In contrast, the public stance of most scientists is to keep a stiff upper lip, flex their intellectual muscle, deny any need or desire for such a belief, and often, unfortunately, d e r id e those who feel o therw ise. Even to address the topic of immortality in academic circles is considered a sign of intellectual weakness. Yet the old rivers within the psyche run deep, and merely declaring the yearning for immortality to be irrelevant does not make it so.

Make no m is take: th e fe a r o f death is hum anity’s Great Disease, the terror that has caused more suffering th roughout history than all the physical diseases combined. As Ernest Becker said in his book The Denial o f Death, “T he idea of death, the fear o f it, haunts the hum an ani­ mal like nothing else; it is the main­ spring o f hum an activity — activity designed largely to [deny that death] is the Anal destiny of m an.”

Nonlocal mind is the Great Cure for this affliction, because it assures us that the most essential aspect of who we are cannot die, even though the physical body perishes. This is not mere speculation: evidence suggesting survival is ex trao rd in a r ily varied and has been chronicled by Grosso in his brave book Experiencing the Next World Now.

But if the evidence favouring survival o f bodily death is profuse, why isn’t it accepted within science? One reason is ignorance. In spite o f the widespread rejection o f survival, says scholar David Ray Griffin, “Probably not one intellectual in a thousand, including college and university p ro fessors, is conversant with the kinds of evidence [relevant to the survival of bodily death].”

Another reason science demurs is that the evidence is indirect. No-one has yet r e t u r n e d f rom the d ead , held a press conference about what the o ther side is like, and resumed his o r h er former life. Yet this is not a convincing negative, because much o f modern science rests on indirect evidence. No-one actually saw the Big Bang, a n d th e re are no controlled, prospective trials confirming it, yet it is widely accepted as an explanation o f the origin of the universe. A great deal o f m odern science operates along these lines.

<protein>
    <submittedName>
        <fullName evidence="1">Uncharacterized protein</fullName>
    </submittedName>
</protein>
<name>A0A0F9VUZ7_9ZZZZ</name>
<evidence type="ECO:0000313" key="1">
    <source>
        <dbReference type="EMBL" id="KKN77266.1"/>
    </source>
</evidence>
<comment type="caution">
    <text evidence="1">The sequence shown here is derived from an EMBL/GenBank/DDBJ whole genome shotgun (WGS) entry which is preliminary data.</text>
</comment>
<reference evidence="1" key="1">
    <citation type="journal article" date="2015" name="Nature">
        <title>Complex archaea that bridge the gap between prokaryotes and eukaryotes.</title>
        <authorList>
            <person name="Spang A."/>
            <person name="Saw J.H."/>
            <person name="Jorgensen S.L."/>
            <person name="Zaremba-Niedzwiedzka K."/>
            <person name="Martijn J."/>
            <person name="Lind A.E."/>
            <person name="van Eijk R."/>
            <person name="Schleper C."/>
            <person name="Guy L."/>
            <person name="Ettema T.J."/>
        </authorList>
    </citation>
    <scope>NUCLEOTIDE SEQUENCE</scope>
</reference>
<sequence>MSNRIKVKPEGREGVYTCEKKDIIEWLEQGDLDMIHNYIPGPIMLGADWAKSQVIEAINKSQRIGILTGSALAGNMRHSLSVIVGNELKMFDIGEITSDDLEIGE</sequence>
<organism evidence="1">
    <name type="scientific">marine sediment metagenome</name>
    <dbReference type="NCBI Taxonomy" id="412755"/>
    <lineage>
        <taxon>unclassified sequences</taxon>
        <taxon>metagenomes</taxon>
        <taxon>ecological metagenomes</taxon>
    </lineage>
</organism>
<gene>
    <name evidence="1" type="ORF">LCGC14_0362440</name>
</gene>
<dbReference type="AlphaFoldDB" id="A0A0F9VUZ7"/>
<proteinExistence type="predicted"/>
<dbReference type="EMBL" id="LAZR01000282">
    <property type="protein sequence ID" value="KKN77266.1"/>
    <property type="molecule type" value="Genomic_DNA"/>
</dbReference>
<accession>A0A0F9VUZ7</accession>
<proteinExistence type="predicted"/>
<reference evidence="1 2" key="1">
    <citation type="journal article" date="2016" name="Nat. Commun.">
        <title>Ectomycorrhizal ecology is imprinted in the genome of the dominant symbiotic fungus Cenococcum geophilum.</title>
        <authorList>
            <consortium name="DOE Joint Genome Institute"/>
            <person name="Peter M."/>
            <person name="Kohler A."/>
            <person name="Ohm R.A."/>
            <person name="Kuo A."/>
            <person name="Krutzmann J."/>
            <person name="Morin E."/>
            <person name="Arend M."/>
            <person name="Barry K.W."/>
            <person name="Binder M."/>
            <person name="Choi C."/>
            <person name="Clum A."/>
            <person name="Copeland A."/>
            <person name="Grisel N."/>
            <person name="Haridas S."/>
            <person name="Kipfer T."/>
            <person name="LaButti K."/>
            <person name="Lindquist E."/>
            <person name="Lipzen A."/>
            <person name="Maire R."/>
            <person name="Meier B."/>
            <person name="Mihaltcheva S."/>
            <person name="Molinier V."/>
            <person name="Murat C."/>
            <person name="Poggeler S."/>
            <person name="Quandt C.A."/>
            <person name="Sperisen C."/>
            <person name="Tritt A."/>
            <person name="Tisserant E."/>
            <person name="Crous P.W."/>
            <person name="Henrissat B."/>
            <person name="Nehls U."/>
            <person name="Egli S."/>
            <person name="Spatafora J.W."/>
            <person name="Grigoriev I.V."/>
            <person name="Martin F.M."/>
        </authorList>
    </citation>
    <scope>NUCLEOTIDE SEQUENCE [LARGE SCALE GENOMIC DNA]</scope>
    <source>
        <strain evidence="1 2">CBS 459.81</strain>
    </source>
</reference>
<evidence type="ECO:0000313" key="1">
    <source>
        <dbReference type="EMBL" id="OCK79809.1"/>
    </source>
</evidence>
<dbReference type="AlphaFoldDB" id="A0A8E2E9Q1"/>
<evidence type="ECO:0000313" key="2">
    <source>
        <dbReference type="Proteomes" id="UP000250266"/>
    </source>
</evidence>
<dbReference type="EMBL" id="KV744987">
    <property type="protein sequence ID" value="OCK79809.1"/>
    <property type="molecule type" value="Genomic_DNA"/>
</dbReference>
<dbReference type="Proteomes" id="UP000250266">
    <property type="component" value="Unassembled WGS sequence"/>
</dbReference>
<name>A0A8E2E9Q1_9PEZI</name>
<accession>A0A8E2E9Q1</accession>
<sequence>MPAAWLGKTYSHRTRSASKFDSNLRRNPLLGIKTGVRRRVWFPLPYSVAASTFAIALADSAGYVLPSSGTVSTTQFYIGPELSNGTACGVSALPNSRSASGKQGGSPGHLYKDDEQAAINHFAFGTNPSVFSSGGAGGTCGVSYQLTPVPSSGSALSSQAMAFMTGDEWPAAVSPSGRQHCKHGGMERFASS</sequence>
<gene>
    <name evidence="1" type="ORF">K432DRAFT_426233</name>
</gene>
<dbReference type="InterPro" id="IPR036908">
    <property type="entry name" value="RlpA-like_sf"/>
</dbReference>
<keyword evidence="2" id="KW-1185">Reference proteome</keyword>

But perhaps the most important reason that the evidence favouring survival is rejected is because the evidence is feared. To acknowledge it would require a reversal o f textbook claims that have dominated science for generations, on which countless careers and reputations have been built and still are. Evidence for survival, it is believed, would wreck not ju s t reputations but science itself. Some scientists find this too horrifying to contemplate. A century ago, Harvard psychologist William James reported that a leading biologist told him, “Even if such a thing [an afterlife] were tru e , scientists ought to band together to keep it suppressed and concealed. It would undo the uniformity o f Nature and all sorts of other things without which scientists cannot carry on their pursuits.”

If anything, this attitude has only increased since Jam es’s time. Grosso, a s e r io u s s c h o l a r a n d a c a d em i c philosopher, illustrates the revulsion with which the idea o f survival of death is still greeted in current scientific circles: “ 1 once let on to a serious ecologist, that I was interested in life after death. He reacted as if I had set fire to the American flag or spat on the Shroud o f Turin. I was fiddling while Rome burns and worrying about matters insignificant and personal while Earth was reeling from corporate p lunder and pollution. Wishing to survive death was

R e s u rg e n ce N o . 224 M ay /Ju n e *2004 2 9